Variable-mu compressors are renowned for their soft, gooey compression. A few of the heavyweights that come to mind are the Fairchild 660, RCA BA6A, and Gates Sta-Level. All of these come with a hefty price tag to go along with that sound, but what about a sub $1000 variable-mu? There used to be the Dizengoff D864, but that only exists on the used market. Enter Locomotive Audio's Weight Tank, a variable-mu compressor that lives up to its name.

The layout of the black powder coated enclosure matches the simple workflow of this compressor. On the Weight Tank's faceplate are four variable control knobs for Input gain, Output gain, Attack, and Release. There are also three switches: Power, Bypass (true bypass), and Round/Drive. The Round/Drive switch changes the 12AU7 tube's bias points to enhance the harmonic structure. An orange, jeweled LED illuminates when power is engaged, a backlit meter displays gain reduction and on the back there are XLR input and output connectors plus a stereo link jack. The true bypass still has the signal being loaded by the input transformer, so dB reduction will be shown on the meter even when the compressor is bypassed. On the inside there are three steel Edcor transformers for the input, interstage, and output as well as through-hole components on a printed circuit board. The Weight Tank utilizes both a 6BC8 and a 12AU7 output tubes. The 6BC8 tube is a medium-mu, semi-remote cutoff twin triode that was initially intended for television receivers. In this review unit there were RCA and JJ tubes, respectively.

All of Locomotive's products are made by hand in St. Louis, MO, and are built with American components. This unit borrows concepts from Locomotive's own 14B [Tape Op #107], Universal Audio's 175B, and Altec Lansing's 436A compressors – all wonderful inspirations for such a design. This is the second revision of the Weight Tank, and though the differences may be subtle, they are worth mentioning. Revision B has slightly more harmonics with a fixed ratio of 3:1 versus Revision A at 4:1; however, a variable-mu compressor, by design, changes the ratio as the input is pushed further past the threshold. Revision B's faceplate has also been updated with a different logo and is flat black compared to the glossy black finish of the original. The balance feature was moved internally, requiring adjustment only with new tubes or if there is another issue.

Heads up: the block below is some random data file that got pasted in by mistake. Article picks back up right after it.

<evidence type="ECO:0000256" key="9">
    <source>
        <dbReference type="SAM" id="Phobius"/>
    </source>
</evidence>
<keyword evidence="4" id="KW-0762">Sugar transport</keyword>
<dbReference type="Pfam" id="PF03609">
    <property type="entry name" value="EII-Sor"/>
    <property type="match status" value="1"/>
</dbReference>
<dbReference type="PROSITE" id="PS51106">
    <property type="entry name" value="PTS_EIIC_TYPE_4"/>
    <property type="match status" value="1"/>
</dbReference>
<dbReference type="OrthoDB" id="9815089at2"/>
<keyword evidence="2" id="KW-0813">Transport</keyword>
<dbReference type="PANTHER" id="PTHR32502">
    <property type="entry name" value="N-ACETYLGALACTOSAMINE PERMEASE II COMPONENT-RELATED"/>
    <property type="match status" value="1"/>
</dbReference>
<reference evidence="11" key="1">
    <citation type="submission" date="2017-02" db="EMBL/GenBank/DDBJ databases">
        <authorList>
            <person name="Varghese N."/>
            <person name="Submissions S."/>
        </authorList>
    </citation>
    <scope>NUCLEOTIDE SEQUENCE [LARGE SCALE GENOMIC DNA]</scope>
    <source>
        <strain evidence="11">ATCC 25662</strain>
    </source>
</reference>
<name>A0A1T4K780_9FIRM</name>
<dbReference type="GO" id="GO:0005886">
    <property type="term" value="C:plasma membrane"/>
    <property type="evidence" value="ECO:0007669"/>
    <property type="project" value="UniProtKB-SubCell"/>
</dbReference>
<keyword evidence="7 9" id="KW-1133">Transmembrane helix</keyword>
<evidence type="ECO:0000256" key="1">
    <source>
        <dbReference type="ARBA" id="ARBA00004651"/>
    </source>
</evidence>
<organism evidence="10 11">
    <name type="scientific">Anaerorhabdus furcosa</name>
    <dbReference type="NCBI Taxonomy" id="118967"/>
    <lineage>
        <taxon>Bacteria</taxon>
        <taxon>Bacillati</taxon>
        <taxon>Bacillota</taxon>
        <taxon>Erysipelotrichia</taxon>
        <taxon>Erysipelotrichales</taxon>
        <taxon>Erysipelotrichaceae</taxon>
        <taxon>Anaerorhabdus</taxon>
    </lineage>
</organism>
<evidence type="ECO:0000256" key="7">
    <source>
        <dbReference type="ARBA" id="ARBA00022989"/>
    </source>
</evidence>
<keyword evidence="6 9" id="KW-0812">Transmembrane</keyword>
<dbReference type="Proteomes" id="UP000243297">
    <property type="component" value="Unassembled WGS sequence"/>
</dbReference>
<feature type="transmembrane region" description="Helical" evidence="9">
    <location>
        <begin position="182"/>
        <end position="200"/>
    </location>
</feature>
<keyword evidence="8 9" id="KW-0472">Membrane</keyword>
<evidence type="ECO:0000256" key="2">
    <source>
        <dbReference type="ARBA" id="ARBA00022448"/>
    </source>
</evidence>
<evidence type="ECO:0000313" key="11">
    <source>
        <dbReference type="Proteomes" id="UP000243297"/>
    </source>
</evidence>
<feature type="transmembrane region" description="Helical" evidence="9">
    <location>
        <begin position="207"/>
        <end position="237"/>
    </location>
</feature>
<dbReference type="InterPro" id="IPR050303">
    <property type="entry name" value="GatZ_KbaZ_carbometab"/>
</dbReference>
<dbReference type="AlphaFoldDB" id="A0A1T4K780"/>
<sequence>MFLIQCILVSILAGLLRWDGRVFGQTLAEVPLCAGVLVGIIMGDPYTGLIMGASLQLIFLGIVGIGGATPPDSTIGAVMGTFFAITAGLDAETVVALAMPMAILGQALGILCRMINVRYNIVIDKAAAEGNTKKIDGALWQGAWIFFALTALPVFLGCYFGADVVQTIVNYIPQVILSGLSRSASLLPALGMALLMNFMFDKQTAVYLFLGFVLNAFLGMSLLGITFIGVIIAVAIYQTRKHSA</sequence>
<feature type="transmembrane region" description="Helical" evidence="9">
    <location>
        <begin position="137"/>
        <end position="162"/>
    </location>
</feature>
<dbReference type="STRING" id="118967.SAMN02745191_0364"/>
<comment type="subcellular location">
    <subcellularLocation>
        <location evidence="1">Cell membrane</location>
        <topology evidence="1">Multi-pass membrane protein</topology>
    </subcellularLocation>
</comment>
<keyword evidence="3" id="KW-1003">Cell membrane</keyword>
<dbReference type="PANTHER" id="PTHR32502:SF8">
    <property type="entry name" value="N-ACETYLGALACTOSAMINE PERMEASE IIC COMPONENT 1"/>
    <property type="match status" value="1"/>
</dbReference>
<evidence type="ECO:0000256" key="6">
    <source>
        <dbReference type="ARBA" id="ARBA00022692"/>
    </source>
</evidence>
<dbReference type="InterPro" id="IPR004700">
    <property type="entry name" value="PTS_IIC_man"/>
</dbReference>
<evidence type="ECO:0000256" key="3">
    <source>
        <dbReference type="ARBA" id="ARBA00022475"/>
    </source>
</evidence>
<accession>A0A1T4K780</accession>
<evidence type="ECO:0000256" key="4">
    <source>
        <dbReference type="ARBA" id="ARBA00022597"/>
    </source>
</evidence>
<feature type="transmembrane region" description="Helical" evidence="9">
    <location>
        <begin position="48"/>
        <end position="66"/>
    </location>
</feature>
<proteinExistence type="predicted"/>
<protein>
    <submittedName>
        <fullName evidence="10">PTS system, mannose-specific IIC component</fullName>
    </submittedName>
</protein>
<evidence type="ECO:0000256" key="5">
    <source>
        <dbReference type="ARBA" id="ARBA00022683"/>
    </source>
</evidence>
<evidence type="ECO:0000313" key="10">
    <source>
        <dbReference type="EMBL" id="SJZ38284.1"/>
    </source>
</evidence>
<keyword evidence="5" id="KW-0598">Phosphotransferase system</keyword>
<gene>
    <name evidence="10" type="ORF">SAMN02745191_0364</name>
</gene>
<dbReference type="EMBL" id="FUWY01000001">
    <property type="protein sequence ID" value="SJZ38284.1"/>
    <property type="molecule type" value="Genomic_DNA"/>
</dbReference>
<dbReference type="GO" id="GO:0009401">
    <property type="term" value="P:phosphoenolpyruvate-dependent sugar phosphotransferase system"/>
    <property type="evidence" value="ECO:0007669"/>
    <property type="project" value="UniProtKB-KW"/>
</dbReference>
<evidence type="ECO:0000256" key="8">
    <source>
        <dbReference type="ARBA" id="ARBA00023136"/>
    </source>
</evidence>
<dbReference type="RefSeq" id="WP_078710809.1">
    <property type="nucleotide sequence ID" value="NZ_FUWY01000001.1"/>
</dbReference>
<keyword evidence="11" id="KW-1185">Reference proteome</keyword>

In the studio I found the compressor complimentary to most instruments, but specifically acoustic guitar, piano, bass, some vocals, and room mics. With all variable-mus the results vary widely depending on the source material and how much signal you feed them. It can result in the same source being overdriven, grabby, or smoothed depending on the character of each model. I found subtle compression with Drive mode enabled really opened up the top end of the piano without exhausting the dynamics. On acoustic guitar the performance was smoothed out while adding a little euphonic top end to help the rhythmic elements of the performance pop. With gritty-sounding vocals, I first sent the signal through a Universal Audio 1176-style compressor to catch just the transient peaks before going to the Weight Tank. With the signal reigned in by the 1176, I enabled drive mode to further saturate the vocal, which yielded a totally different type of tone. I have found many creative uses for the Weight Tank in my studio, The Grey Room, while recently working on a lot of electronic music projects – using it to pump rhythmic elements to help the bounce of songs. Another use was adding sustain to 808 hits and long release time drum samples. This isn't limited to electronically derived sounds either – the added sustain on electric and acoustic bass is fantastic! I would definitely use a pair for busing duties on certain instrument groupings, but would proceed very light handed if using a pair on the mix bus.

While remakes and famous compressors are available, there is not much in the variable-mu department under $1000 – I'm only aware of the Grove Hill Liverpool [Tape Op #115]. The Weight Tank has tapped a niche with its original design and price point, operation is simple, and the layout is clean. It's solidly built and can handle lots of different source material. This may not replace some of the high-end variable-mus that offer a polished, silky sound, but the Weight Tank appropriately provides heft to the source material by adding harmonic color while smoothly clamping down the dynamics and extending sustain. The Weight Tank compressor is worth having in your collection during tracking and mixing; I'm excited to check out Locomotive's other offerings.

Tape Op is a bi-monthly magazine devoted to the art of record making.

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